This was, to me, a surprisingly enjoyable exhibition at the British Museum. I didn’t think I was interested in either witches or wicked bodies! However, the exhibition was very well curated and there were some marvellous prints. As always, I was drawn to the Goya and Paula Rego aquatints, which were stunning (though the subject matter could give you nightmares!).
I loved James Naughtie’s interview of David Hockney on Radio 4 on December 27th. Hockney spoke of the importance of drawing and his dismay that it had been abandoned by many art schools in recent years (not at City Lit!). He talked about having his portrait painted by Lucian Freud (and painting his). When he was asked what his mother thought of LA, he said she wondered why no-one had their washing out because it was such good drying weather in all that sunshine. A good Yorkshirewoman who had her priorities right!
Remarkable exhibition of some of Schiele’s drawings and prints of nudes, entitled ‘The Radical Nude’. The drawings in the first room were produced when he was just 20. They are striking and impressive. I liked the colour and confidence and freshness of the prints. Sad to learn that he died, aged only 28, of Spanish flu.
There is a very good exhibition at Tate Modern of ‘works on paper’ by Louise Bourgeois . It includes some very large soft ground etchings, which must have been extremely challenging to undertake. She produced them in 2008, just a couple of years before she died.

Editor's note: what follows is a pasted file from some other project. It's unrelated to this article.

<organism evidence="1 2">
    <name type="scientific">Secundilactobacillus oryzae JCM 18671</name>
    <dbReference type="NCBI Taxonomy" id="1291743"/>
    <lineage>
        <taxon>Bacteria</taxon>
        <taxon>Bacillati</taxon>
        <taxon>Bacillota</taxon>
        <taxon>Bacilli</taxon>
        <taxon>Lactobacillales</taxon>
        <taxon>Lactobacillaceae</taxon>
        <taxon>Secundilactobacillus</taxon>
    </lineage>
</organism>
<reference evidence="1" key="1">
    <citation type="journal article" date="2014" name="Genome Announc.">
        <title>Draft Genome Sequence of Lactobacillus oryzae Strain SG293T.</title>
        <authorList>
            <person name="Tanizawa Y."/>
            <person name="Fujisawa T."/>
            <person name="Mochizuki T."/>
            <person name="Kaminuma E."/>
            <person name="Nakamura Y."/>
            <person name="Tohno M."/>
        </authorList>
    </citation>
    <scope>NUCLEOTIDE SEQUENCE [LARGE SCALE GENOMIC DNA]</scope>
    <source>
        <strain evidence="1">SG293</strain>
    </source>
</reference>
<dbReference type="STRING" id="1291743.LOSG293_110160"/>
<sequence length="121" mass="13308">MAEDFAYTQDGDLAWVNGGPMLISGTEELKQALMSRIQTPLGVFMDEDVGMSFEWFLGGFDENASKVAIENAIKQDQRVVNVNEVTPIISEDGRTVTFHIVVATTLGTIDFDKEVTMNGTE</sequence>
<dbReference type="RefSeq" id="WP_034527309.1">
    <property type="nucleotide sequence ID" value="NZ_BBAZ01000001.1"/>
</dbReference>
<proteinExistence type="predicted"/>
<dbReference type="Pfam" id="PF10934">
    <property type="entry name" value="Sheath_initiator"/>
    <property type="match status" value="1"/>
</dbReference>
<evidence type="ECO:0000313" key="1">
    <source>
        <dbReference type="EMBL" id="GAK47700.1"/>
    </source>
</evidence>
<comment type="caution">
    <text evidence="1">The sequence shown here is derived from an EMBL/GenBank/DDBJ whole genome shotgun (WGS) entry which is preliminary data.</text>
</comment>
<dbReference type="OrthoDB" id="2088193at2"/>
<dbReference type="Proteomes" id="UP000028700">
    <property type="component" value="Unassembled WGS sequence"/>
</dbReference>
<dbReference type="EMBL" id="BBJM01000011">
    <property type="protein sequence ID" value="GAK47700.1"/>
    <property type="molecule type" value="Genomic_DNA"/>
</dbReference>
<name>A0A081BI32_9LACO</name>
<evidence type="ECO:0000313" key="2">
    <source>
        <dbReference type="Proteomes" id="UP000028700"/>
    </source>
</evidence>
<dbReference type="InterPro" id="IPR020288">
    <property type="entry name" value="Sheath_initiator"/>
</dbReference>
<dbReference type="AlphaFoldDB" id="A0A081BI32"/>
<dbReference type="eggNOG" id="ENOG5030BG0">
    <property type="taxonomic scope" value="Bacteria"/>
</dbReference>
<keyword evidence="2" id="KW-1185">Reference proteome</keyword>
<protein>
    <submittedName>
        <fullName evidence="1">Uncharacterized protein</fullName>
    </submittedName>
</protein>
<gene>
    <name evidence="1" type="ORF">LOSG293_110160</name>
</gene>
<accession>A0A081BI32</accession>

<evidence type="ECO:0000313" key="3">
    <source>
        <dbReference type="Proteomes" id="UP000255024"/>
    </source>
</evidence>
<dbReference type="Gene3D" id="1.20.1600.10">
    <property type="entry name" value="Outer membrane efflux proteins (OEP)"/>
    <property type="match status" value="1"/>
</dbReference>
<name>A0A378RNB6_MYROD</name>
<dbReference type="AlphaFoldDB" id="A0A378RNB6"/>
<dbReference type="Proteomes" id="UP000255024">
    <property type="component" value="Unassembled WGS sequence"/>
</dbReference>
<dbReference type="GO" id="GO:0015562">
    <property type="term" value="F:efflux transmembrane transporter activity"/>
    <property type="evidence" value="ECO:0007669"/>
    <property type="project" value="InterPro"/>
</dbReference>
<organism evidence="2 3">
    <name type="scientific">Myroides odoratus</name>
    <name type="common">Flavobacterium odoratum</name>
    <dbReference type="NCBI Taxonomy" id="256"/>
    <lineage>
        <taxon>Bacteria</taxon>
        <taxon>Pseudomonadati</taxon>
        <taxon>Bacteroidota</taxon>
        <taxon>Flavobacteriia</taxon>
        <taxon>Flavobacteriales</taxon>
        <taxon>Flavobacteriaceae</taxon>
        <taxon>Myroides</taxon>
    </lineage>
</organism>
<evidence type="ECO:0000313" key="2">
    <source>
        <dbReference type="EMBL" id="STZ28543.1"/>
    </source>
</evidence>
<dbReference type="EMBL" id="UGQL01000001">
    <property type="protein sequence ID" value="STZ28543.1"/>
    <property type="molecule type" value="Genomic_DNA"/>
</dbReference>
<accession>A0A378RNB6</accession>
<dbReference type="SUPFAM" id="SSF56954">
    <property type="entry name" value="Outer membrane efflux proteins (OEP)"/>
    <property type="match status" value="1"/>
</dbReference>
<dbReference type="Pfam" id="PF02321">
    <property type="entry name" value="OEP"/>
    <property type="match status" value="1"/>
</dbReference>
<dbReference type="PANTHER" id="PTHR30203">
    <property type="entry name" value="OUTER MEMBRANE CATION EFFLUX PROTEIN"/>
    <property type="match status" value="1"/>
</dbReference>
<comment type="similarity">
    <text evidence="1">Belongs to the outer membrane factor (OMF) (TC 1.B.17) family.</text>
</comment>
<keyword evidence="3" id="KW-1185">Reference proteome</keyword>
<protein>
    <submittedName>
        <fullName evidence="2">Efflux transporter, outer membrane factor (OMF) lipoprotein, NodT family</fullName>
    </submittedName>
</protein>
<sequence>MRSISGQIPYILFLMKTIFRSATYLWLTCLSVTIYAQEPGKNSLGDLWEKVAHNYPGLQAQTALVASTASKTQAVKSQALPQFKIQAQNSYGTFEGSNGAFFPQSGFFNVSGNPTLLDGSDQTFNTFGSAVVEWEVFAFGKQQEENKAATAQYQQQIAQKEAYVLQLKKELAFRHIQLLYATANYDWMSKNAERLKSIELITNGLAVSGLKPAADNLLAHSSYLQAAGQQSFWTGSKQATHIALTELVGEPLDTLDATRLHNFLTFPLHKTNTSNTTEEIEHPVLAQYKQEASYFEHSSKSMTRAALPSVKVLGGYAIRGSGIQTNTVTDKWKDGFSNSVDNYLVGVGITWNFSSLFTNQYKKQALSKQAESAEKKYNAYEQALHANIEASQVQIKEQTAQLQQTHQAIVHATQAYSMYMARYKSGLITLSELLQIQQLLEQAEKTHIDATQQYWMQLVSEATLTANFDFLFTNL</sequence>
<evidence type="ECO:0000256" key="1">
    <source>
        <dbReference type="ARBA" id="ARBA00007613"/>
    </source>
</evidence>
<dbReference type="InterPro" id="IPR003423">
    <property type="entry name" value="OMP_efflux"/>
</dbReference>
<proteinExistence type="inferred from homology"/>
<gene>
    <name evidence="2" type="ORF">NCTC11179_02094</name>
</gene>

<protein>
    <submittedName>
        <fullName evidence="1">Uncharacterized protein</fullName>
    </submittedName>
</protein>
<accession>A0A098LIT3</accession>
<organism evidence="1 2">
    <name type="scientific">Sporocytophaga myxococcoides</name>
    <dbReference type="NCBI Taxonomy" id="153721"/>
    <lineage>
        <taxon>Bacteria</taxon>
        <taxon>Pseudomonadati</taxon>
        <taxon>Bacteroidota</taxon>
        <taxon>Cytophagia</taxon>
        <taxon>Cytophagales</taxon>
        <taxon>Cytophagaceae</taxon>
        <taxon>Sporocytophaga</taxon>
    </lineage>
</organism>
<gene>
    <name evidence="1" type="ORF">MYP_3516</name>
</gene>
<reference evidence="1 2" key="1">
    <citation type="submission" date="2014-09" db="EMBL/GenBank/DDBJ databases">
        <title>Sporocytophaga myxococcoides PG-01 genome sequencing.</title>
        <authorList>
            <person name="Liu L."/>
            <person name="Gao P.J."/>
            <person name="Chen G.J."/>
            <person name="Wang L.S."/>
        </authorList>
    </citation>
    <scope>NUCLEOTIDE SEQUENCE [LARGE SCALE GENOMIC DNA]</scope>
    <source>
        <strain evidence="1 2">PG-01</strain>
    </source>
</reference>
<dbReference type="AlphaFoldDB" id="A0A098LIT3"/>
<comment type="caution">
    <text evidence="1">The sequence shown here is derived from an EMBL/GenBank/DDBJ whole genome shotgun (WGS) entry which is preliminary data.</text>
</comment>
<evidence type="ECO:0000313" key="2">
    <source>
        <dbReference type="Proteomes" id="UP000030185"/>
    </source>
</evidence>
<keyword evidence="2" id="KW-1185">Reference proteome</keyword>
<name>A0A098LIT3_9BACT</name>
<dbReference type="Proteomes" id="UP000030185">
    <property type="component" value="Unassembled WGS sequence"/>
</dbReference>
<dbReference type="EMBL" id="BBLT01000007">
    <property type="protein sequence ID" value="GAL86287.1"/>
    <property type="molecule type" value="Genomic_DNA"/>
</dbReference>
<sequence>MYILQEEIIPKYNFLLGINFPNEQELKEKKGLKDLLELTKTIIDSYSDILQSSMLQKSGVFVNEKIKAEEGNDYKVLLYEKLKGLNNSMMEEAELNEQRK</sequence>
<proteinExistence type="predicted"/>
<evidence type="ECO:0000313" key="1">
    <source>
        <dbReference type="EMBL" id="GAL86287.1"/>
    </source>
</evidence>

There are some interesting photographs in this exhibition at the National Portrait Gallery. The winner is beautifully lit and looks quite biblical.
There will be lots of interesting events in Clerkenwell this weekend (November 27th-30th) when Cockpit Arts have their annual open event and many of the galleries around Clerkenwell Green take part in Made in Clerkenwell. The crafts on display are usually of excellent quality and it is an opportunity to meet the makers and see a great range of work; it is especially good if you like jewellery. The Goldsmiths’ Centre on Britton Street will also be open to visitors.
There was a really interesting interview on the Radio 4 Today programme yesterday BBC News – David Hockney ‘The suburbs have taken over Bohemia’, in which Hockney says that, at 77, he is working harder than ever. He continues to try out different techniques, embracing new technology.
This to be followed up by a film, which will be released on November 25th, and a documentary on BBC 2 in 2015. It should be well worth watching.
The newly opened House of Illustration, in Granary Square, has a great exhibition comparing the work of Honore Daumier (who worked mostly in lithography) with Paula Rego who also used lithography but whose most attractive work (in my view) is in etching and aquatint. There is a very good short film in which Paul Coldwell explains that Rego draws directly onto the etching plate and then adds the aquatint and stops out the plate in stages. When the etched line is completed she says ‘now the real work begins!’.